Objective: The aim of this study was to evaluate if an early rehabilitation program for survivors of critical illness improves functional recovery, reduces length of stay, and reduces hospital costs.
Design: This was a prospective randomized controlled trial. Fifty-three consecutive survivors of critical illness were included in the study. After discharge from the intensive care unit, the intervention group received an early rehabilitation program, and the standard-care group received physical therapy as ordered by the primary care team. Length of stay at the general ward after transfer from the intensive care unit was recorded. In addition, Early Rehabilitation Barthel Index, visual analog scale for pain, 3-minute walk test, Beck Depression Inventory, State-Trait Anxiety Inventory, and Medical Research Council scale were used.
Results: In the per-protocol analysis, length of stay at the general ward was a median 14 days (interquartile range [IQR], 12–20 days) in the early rehabilitation and 21 days [IQR, 13–34 days) in the standard-care group. This significant result could not be confirmed by the intention-to-treat analysis (16 days [IQR, 13–23 days] vs. 21 days [IQR, 13–34 days]). Secondary outcomes were similar between the groups. Hospital costs were lower in the intervention group. No adverse effects were detected.
Conclusions: An early rehabilitation program in survivors of critical illness led to an earlier discharge from the hospital, improved functional recovery, and was also cost-effective and safe.
To Claim CME Credits: Complete the self-assessment activity and evaluation online at http://www.physiatry.org/JournalCME
CME Objectives: Upon completion of this article, the reader should be able to (1) delineate the benefits of early rehabilitation on a general medicine ward after an intensive care unit stay, (2) recognize the safety of appropriately implemented early rehabilitation, and (3) incorporate early rehabilitation on the general medical ward as applicable.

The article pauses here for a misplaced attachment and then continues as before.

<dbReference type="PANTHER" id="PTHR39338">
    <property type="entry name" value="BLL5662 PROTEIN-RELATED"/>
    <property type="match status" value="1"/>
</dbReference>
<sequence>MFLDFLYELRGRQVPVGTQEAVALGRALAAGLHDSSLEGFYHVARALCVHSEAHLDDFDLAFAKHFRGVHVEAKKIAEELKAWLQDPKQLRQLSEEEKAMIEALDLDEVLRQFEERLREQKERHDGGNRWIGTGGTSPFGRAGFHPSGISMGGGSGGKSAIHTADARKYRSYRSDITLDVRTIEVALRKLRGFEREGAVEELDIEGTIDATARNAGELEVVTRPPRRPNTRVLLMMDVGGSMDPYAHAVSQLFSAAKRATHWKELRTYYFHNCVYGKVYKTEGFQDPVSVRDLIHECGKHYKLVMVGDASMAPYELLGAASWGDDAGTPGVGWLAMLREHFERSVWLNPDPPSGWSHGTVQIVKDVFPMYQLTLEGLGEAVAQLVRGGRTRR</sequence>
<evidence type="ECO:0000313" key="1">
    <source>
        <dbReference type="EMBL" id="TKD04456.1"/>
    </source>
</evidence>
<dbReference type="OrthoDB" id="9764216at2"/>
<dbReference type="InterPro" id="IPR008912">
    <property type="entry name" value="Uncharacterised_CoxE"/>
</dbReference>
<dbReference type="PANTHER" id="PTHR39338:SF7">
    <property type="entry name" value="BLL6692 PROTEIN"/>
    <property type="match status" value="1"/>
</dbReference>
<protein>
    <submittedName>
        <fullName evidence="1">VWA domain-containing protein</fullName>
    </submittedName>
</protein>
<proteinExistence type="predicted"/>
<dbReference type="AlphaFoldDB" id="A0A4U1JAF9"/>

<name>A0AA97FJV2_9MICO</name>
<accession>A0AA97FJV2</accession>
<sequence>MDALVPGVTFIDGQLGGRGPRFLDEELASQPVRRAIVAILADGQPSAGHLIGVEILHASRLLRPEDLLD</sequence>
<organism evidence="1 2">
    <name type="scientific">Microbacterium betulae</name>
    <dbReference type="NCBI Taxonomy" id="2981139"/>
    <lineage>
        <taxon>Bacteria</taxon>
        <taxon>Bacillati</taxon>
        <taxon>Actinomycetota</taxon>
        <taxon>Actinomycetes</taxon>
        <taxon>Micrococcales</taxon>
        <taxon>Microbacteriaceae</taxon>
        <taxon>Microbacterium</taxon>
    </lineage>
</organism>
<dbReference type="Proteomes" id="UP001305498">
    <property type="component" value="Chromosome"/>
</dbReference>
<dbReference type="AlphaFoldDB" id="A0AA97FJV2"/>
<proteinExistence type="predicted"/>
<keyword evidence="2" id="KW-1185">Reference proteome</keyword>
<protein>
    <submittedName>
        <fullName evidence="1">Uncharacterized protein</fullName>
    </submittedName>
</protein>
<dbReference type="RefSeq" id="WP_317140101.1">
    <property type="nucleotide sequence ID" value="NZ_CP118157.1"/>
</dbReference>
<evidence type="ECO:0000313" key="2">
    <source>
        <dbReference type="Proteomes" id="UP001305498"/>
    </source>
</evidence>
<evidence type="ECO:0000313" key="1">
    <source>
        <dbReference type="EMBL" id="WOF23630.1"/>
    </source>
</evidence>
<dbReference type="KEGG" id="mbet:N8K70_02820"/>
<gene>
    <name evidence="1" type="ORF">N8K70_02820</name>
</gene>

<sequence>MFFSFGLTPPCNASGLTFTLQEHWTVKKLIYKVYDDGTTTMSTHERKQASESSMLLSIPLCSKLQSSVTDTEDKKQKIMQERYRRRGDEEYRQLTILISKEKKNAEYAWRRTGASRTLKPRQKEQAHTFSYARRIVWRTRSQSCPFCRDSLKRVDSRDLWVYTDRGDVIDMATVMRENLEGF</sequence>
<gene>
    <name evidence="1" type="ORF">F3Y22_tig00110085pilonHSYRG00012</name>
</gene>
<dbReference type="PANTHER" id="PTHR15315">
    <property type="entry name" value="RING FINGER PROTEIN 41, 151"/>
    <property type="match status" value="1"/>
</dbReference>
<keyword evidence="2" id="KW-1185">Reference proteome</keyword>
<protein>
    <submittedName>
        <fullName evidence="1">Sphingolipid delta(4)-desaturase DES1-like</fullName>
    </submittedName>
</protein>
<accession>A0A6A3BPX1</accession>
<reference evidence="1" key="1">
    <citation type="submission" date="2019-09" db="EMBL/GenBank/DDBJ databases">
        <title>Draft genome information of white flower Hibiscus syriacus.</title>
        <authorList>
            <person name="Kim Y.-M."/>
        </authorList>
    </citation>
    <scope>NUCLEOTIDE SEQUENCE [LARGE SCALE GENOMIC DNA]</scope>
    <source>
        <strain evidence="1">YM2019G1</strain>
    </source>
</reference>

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From the Department of Physical Medicine and Rehabilitation, Medical University of Vienna, General Hospital Vienna (WG, KP, CH, TP-S); Center for Medical Statistics, Informatics, and Intelligent Systems, Section for Medical Statistics, Medical University of Vienna (IS); Department of Anaesthesia and Intensive Care, Medical University of Vienna, General Hospital Vienna (JMH); and Department of Physical Medicine and Rehabilitation, Danube Hospital Vienna, Vienna Hospital Association (TP-S), Vienna, Austria.
All correspondence and requests for reprints should be addressed to: Karin Pieber, MD, Department of Physical Medicine and Rehabilitation, Medical University of Vienna, General Hospital Vienna, Waehringer Guertel 18-20, Vienna 1090, Austria.
This study was supported by funds of the Oesterreichische Nationalbank (Anniversary Fund, project no. 12751) awarded to T.P.-S. The funding source had no role in the study concept, design, data collection, data analysis, data interpretation or the writing of the report. The researchers I.S., C.H., Matthias Lenz, and Bryon Hofbauer have received honoraria from this grant. For the remaining authors, none were declared.
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